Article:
Unsigned analysis in elite, liberal Il Foglio declared (9/30): “They voted yesterday in Gaza and the West Bank to elect a thousand municipal councilors.... Palestinians are becoming tired of the war actions of the armed group [Hamas], even more so after yesterday when Israeli Defense Minister Shaul Mofaz said that the military offensive against Hamas will continue. However, according to analysts in the Territories, it could be too early to see discontent reflected in [yesterday’s] vote. A good portion of the population would certainly like to punish Fatah’s leaders, ‘because they are divided and corrupted.... Hamas is asking to revive ‘tahya,’ calmness, towards Israel.... In Gaza, people are not pleased with the chaotic situation that Hamas has brought into the Territories following the Israeli withdrawal.... According to our sources, the armed movement opted for a truce urged by Egypt and Syria--the latter wants to loosen the vice of pressures and sanctions imposed by the United States after the killing of former Lebanese PM Rafiq Hariri.”
"Hamas Is Increasingly Less Centralized And The Video Of The Hostage Is Proof"
Unsigned analysis in elite, center-left Il Riformista stated (9/29): "An exclusively military response in Gaza and a military as well as political response in the West Bank.... Israel wants to affect the Palestinian political process, to prevent Hamas from becoming strong enough to win the January 27 parliamentary elections."
Unsigned analysis in elite, liberal Il Foglio (9/29): "The Israeli operation 'First Rain' in response to the Palestinian rocket bombing...has marked a change in the rules of the conflict, radically changed after the Israeli withdrawal from Gaza.... The withdrawal desired by Sharon has permitted the 'externalization' of Hamas’s form of terrorism, to render it a greater problem for Abu Mazen--who cannot control it--than for the government of Jerusalem. Hamas wants to remain a thorn in the neck for Israel as well as keep its political consensus in view of January elections.... It’s now time that PNA settles the accounts with Hamas.... Hamas could thwart all Palestinian gains from the Israeli withdrawal."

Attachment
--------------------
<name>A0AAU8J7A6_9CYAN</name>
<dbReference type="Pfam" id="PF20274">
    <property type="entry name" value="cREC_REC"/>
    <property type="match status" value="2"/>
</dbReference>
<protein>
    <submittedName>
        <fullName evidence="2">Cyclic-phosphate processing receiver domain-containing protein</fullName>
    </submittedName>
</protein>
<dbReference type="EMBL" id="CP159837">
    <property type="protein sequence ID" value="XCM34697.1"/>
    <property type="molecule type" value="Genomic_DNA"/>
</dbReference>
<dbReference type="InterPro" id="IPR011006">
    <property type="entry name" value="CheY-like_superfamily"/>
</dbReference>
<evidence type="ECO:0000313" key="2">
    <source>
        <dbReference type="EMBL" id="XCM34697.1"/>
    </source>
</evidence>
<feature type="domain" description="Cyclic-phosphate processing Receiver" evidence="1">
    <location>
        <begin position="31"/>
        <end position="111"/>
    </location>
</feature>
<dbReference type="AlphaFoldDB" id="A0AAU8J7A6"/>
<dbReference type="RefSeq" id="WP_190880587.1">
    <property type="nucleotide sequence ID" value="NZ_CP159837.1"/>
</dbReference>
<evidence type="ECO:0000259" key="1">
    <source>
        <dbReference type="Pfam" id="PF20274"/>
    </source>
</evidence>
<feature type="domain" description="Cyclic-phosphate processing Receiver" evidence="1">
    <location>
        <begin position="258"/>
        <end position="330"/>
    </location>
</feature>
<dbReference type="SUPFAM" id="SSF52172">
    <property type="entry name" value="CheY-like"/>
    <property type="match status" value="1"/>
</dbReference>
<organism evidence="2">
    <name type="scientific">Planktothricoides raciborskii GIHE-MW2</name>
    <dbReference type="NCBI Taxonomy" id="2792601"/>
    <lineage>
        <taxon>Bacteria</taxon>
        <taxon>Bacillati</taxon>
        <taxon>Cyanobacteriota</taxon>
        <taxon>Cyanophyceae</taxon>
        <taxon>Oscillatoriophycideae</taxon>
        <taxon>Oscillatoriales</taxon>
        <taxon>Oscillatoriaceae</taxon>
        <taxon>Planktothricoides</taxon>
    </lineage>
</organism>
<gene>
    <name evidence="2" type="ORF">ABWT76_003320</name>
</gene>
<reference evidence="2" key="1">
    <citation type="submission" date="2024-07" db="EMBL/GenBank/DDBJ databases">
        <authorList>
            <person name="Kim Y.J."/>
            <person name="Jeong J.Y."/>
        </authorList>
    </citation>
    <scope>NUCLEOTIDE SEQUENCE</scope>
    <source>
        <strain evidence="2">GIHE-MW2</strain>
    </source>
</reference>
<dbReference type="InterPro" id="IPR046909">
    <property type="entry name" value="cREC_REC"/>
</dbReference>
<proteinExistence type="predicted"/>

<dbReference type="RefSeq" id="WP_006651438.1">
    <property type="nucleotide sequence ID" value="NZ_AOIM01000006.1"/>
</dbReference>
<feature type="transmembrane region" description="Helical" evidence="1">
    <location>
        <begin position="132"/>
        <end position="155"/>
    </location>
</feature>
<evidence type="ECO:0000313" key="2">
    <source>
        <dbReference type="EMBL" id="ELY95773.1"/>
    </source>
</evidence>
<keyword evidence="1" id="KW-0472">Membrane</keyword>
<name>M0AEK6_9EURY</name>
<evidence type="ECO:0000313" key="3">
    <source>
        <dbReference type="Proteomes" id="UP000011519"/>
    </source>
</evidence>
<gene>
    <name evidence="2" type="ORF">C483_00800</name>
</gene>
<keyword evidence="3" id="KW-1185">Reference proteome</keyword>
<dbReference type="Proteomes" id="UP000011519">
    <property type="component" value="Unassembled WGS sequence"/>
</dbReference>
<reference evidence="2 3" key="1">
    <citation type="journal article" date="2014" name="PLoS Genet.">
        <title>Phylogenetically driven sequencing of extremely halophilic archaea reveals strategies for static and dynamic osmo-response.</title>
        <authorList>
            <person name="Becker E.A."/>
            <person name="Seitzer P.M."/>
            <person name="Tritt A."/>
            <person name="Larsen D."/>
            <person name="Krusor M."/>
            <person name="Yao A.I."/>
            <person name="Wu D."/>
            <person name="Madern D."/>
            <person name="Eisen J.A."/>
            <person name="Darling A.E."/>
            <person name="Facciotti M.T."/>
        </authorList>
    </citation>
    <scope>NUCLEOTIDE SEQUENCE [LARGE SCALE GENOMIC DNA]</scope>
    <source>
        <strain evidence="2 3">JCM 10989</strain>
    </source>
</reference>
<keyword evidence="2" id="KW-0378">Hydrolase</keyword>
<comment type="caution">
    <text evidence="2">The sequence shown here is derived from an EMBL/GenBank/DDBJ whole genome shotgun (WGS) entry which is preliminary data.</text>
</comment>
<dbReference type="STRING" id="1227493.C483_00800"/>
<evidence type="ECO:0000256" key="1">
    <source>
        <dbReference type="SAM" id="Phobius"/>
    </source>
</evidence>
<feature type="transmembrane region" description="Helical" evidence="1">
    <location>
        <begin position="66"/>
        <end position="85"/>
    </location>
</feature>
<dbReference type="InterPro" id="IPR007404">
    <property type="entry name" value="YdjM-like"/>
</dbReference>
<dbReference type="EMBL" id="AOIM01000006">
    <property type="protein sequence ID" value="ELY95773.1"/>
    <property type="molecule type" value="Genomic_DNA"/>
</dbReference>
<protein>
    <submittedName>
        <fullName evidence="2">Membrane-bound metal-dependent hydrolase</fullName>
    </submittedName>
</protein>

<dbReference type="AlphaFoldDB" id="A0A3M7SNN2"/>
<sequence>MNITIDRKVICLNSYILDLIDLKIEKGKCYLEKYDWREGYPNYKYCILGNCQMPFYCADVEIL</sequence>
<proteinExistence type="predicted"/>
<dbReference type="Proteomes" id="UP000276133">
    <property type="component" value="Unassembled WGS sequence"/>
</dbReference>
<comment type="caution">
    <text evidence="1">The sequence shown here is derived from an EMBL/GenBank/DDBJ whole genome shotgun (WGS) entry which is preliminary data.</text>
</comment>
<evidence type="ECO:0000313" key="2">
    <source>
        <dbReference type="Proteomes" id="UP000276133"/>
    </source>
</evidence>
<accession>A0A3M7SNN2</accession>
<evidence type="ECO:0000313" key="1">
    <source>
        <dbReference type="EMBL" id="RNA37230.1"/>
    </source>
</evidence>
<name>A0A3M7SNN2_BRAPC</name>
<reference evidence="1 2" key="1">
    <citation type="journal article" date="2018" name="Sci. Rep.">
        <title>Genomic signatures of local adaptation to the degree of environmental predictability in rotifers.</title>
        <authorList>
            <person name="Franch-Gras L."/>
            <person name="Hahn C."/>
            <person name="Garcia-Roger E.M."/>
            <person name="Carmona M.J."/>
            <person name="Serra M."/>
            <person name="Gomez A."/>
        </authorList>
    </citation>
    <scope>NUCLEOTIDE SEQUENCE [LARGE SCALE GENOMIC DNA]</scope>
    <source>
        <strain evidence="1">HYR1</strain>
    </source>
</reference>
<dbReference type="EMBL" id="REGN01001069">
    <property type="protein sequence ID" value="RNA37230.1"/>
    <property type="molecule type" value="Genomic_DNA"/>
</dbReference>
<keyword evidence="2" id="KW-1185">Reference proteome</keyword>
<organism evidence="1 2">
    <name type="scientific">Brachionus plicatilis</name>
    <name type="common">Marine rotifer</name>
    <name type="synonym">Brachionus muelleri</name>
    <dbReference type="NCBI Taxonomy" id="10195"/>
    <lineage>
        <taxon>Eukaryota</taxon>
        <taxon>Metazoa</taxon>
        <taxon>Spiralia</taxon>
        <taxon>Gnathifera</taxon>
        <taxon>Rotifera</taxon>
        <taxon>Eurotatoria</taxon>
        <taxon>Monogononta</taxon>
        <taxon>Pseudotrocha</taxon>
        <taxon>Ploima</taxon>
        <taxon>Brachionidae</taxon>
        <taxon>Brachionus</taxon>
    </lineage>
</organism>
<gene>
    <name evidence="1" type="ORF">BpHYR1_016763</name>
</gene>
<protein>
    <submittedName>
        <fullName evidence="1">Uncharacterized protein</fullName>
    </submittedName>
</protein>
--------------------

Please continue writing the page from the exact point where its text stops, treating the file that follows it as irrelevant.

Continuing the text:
"Hamas Is The Real Enemy Of Peace"
Analysis by Ugo Tramballi for leading, business daily Il Sole-24 Ore (9/29): "In a seminar at the University of Tel Aviv, General Aharon Zeevi, who is about to leave his office as director of the Israeli military intelligence, held a lecture on Hamas. Illustrating how the principal Islamic movement is in a state of crisis, Zeevi explained that some al-QaIda activists infiltrate the Gaza Strip through the Egyptian border, abandoned by Israel about ten days ago.... In Gaza, Hamas made its strategic choice and has turned into a political, rather than military, movement. However, its military wing is still quite strong and rejects any secondary role. This clash has triggered a new wave of violence against Israel.”
"The Iraqi Model"
Renzo Guolo opined in left-leaning, influential La Repubblica (9/28): "The media handling of the kidnapping seems to point to the Iraqization of the Palestinian conflict. But such a shift would we counter-productive for Hamas. Israel would react harshly to the abductions strategy.... The distant kidnapping of soldier Wachsman, who was to be exchanged with the then prisoner Sheik Yassin, which ended in a bloodbath...should have taught Hamas something.... The tragic conclusion of the Nuriel kidnapping contrasts with the immediate needs of Hamas, that...has reiterated the suspension of all attacks for fear of a harsh reply on the part of Sharon and Mofaz.... It is no mystery that Zarkawi is trying to implant al-Qaida in Palestine and that it is looking for experts among Hamas hard-liners who are the most intolerant of the organization’s Islam-nationalist position, that is reluctant to become part of Jihad’s global network. But the competition concerning terrorism may carry a high price. Even for the Palestinians.”
"Old Ariel Between Two Fires"